Schema theory as a guide for educational research: white knight or white elephant?

by Perry W. Thorndyke


Purchase Print Copy

 FormatList Price Price
Add to Cart Paperback35 pages $20.00 $16.00 20% Web Discount

Much recent cognitive and artificial intelligence research has focused on the development of "schema theory." This theory supposes the existence of knowledge structures that encode prototypical descriptions of familiar concepts. Schema theory has developed in a scientific environment that stresses interdisciplinary approaches to the study of intelligent behavior (cognitive science). Consequently, much of the development of schema theory as a descriptive theory of behavior has emphasized its theoretical utility and generality. In contrast, few rigorous tests of the theory have established its psychological validity. Nevertheless, schema theory provides a promising framework for the development of prescriptive methods for learning and reasoning. In particular, schemata may provide (1) memory organizations for use in rapidly acquiring new knowledge, (2) representations for problem-solving strategies, and (3) multi-dimensional data structures for use in problems requiring situation assessment.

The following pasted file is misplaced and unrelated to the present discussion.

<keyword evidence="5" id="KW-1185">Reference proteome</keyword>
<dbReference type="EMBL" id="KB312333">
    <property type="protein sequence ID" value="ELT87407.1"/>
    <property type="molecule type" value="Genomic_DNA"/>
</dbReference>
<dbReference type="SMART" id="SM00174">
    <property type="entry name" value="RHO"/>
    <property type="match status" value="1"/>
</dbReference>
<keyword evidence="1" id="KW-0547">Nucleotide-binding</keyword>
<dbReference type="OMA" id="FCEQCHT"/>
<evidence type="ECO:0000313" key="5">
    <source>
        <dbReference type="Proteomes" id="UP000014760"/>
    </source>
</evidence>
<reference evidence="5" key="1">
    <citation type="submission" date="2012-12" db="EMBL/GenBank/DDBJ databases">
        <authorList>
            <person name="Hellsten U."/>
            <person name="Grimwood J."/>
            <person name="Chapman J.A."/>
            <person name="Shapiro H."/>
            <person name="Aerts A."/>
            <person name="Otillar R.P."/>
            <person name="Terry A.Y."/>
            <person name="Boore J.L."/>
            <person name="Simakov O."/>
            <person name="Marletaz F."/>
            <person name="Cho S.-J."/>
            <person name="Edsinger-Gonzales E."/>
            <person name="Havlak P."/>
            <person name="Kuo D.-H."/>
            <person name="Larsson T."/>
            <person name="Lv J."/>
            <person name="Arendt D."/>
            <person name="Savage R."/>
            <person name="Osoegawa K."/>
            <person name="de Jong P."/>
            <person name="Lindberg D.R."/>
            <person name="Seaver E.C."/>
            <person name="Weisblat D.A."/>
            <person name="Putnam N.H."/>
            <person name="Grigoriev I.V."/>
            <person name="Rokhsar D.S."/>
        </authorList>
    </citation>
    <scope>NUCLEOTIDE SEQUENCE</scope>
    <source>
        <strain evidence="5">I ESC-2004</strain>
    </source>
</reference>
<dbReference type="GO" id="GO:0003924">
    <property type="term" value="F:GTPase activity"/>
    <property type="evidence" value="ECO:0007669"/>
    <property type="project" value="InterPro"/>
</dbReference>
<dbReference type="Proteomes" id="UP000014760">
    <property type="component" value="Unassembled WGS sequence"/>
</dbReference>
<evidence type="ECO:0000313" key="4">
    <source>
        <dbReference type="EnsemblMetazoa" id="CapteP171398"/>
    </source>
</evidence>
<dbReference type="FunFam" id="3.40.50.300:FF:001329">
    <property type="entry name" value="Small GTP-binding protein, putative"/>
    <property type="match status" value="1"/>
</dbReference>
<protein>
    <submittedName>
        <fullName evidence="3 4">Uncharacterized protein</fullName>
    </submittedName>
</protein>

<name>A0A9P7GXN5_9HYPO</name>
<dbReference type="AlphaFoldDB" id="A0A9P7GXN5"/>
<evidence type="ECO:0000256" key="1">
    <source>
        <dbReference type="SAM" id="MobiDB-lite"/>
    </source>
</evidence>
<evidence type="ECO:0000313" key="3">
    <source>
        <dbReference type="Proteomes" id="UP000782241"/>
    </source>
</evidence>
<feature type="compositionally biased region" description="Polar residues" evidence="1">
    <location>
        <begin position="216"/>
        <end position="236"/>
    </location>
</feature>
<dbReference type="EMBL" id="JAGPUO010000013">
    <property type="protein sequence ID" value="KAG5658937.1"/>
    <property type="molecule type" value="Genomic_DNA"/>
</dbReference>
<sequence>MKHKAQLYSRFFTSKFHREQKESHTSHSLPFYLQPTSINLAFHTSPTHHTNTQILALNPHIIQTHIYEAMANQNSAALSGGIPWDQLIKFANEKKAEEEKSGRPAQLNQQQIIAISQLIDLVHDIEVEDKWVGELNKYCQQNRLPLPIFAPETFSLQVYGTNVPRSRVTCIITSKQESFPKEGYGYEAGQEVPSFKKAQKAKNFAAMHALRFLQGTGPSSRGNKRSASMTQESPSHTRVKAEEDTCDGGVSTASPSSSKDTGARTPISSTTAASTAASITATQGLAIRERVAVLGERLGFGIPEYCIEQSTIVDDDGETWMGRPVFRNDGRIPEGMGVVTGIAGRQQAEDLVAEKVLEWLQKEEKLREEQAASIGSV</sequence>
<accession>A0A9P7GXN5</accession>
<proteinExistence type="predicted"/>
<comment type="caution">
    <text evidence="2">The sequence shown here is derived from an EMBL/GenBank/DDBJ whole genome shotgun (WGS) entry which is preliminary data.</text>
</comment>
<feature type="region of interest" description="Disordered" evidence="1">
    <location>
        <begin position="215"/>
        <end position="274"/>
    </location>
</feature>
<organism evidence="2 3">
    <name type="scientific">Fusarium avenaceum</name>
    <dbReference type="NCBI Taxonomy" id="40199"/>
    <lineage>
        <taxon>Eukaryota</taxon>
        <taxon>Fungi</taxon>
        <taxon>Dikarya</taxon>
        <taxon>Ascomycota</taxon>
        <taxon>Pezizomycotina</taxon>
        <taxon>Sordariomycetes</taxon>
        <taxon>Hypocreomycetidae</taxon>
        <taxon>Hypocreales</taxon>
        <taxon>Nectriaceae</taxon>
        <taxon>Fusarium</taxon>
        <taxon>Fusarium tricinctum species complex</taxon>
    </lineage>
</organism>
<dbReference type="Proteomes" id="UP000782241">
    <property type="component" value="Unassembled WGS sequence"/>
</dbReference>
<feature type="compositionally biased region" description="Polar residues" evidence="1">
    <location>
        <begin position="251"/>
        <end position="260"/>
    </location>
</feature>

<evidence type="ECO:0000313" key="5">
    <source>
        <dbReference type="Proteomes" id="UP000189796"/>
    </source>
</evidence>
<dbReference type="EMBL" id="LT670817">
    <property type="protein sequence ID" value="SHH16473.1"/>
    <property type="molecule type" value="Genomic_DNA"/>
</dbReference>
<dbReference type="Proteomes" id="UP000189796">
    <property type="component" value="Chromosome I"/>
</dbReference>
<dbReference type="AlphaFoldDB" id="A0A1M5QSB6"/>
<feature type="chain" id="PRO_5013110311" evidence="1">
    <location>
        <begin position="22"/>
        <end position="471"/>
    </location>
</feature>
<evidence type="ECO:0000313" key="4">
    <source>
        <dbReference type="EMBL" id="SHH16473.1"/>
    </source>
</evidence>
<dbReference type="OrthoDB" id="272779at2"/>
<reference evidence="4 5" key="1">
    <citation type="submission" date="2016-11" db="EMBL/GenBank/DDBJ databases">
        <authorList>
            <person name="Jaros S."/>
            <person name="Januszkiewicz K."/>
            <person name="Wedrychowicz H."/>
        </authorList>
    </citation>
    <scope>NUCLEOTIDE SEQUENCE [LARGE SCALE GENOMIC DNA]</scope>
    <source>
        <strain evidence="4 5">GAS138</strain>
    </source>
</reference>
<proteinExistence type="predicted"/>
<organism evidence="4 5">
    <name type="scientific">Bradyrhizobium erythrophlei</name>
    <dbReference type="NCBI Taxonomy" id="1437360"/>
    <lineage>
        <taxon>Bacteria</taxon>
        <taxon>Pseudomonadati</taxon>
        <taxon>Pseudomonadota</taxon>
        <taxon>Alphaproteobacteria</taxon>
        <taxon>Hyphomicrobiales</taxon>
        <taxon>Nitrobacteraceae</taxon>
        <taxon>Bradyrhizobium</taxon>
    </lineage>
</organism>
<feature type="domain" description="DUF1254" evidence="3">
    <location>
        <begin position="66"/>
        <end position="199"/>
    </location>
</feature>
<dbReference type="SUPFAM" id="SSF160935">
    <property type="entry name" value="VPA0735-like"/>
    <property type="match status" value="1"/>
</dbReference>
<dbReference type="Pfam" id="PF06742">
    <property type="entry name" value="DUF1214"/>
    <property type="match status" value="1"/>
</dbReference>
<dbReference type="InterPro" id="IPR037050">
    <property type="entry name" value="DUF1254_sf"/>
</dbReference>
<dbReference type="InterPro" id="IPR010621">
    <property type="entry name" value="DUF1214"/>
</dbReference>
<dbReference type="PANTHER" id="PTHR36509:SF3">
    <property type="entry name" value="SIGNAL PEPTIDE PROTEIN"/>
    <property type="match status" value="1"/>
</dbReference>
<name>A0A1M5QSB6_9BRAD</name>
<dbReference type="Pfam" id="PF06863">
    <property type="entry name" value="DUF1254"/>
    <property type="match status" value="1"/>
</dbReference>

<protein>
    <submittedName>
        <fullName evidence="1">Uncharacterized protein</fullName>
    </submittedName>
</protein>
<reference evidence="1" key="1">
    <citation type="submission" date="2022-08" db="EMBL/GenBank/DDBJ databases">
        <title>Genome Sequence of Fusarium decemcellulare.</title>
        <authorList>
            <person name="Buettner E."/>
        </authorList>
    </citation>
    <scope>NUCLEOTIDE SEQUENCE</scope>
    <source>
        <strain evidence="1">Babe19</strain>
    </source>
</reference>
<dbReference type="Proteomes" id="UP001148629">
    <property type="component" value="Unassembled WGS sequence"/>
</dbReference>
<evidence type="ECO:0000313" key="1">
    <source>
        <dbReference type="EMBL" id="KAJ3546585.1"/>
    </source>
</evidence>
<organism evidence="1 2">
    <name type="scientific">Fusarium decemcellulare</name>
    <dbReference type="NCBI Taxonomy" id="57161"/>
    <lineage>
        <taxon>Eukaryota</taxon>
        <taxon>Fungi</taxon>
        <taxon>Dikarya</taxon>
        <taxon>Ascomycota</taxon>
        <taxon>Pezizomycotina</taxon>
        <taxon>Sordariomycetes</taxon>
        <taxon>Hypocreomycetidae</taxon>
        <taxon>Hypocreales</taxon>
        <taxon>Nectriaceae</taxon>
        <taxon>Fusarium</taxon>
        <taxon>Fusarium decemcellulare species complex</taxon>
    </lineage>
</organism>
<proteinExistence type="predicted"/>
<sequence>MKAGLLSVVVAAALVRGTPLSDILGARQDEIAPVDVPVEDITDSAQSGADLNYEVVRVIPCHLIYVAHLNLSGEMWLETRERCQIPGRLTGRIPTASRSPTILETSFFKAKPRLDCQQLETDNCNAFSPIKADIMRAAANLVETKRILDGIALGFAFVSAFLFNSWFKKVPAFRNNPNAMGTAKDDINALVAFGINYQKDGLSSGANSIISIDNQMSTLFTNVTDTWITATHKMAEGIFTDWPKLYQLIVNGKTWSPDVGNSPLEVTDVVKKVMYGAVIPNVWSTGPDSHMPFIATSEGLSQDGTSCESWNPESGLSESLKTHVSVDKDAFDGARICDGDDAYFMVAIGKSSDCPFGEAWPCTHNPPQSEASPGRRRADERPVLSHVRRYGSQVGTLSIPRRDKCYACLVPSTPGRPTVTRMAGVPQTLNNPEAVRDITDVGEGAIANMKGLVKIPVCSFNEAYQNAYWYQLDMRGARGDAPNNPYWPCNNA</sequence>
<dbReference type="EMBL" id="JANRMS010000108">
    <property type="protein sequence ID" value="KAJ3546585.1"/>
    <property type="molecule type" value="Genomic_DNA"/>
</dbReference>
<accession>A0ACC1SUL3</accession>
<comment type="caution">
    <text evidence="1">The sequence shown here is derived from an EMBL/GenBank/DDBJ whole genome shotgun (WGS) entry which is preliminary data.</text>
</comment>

This report is part of the RAND Corporation Paper series. The paper was a product of the RAND Corporation from 1948 to 2003 that captured speeches, memorials, and derivative research, usually prepared on authors' own time and meant to be the scholarly or scientific contribution of individual authors to their professional fields. Papers were less formal than reports and did not require rigorous peer review.

The RAND Corporation is a nonprofit institution that helps improve policy and decisionmaking through research and analysis. RAND's publications do not necessarily reflect the opinions of its research clients and sponsors.